Standing Up for Equality at IGGNITE2017!

When I first heard that I was going to be an activity Leader for IGGNITE2017, I was anxious but ready to take on the challenge. When I heard that I would have to incorporate the Sustainable Development Goals (SDGs) into my activity, my readiness slowly began to dwindle. The SDGs are 17 global goals with 169 targets between them. They are focused on achieving sustainable solutions to some of the world’s most serious problems, including poverty and climate change. They build on the Millennium Development Goals and were formulated by the UN, which hopes to achieve these goals by 2030.

When we went to the staff training, there was a session on the SDGs and, once we had completed this training, I began to grow in confidence. I also did my own research on the SDGs so I arrived at camp fully prepared and excited to get started. I was placed in the ‘Be an Advocate’ zone and the activity I ran was called ‘Stand Up for Equality’. The SDGs that the activity focused on were 5-Gender Equality and 10-Reducing Inequalities. I was delighted to be running a workshop on equality as I believe that everyone deserves to be equal but that it is something we all are still struggling to achieve. I had attended the Use Your Voice international camp in England last year and I was excited to bring what I had learned at their advocacy session to this camp. We were going to run our activities four times a day and have around 30 girls per session.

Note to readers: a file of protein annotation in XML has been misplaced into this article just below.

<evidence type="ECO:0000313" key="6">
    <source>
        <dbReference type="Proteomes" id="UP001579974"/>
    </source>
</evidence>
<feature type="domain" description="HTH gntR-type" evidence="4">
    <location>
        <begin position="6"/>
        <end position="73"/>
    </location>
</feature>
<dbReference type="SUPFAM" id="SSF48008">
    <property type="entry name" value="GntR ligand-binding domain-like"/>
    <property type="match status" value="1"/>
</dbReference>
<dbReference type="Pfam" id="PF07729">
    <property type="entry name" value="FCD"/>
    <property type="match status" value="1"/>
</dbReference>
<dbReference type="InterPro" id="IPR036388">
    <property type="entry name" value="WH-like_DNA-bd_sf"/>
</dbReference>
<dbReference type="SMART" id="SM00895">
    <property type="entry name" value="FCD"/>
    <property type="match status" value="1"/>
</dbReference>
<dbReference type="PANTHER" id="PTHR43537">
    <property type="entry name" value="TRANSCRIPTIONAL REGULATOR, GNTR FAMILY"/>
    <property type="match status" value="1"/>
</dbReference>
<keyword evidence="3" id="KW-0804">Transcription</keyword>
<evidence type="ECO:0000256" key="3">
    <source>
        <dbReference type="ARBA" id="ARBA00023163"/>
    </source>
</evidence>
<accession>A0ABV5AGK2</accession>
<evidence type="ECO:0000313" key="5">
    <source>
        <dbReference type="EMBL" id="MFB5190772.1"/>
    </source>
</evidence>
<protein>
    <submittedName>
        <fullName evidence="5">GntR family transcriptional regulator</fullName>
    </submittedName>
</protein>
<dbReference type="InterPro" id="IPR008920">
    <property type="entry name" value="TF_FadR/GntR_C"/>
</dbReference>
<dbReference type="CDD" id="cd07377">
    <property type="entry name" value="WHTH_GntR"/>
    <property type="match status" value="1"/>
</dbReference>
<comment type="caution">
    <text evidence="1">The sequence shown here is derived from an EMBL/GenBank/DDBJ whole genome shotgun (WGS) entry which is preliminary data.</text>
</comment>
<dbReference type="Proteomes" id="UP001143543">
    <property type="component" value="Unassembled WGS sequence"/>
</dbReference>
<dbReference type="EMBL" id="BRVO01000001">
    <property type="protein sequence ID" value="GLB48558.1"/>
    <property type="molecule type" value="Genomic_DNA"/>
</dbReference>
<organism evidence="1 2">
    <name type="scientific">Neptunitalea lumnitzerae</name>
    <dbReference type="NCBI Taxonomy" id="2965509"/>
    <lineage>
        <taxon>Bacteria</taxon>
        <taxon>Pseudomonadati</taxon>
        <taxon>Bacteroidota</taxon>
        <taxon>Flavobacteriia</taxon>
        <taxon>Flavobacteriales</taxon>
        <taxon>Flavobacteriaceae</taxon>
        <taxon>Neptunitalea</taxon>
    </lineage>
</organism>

Before I get into details about my activity, I want to make it clear that I could not have run any activity at all without all the other amazing staff in the ‘Be an Advocate’ zone, especially the zone leaders Niamh Teeling and Aisling O’Boyle. I had been really busy preparing my activity, but the amount of work that they put into that zone to make it enjoyable and educational, was second to none.

It was probably the most challenging zone. It was more educational and mostly based in classrooms. There was less running around and I was afraid that the girls would get bored easily. Nothing could have prepared me for the overwhelmingly positive response that I got from all of the Guides and Senior Branch members that walked through that classroom door over the week. Myself and two other staff members started the activity by asking the girls what they knew about advocacy, the SDGs and equality. At the beginning, the girls were all really quiet. However, once the brave person spoke first, we had great discussions about equality and how the girls could become advocates themselves.

After the discussion, we played a game called ‘Walk in my Shoes’. The girls were each given a persona, from varying backgrounds. They had to think about their backgrounds, financial and family situations, where they lived and if they experienced inequalities. A list of statements was read out, and the girls took a step forward if the statement applied to their persona and a step backwards if it didn’t. The girls that took a lot of steps were ones playing daughters of high-profile politicians, or people who owned companies such as Google. Those that didn’t take any steps forward included those girls who had the personas of disabled college students and refugees with no English. It was a great game to play as it got the girls thinking. What was surprising was that every group was different and the girls had varying reasons to justify why they did or didn’t step forward.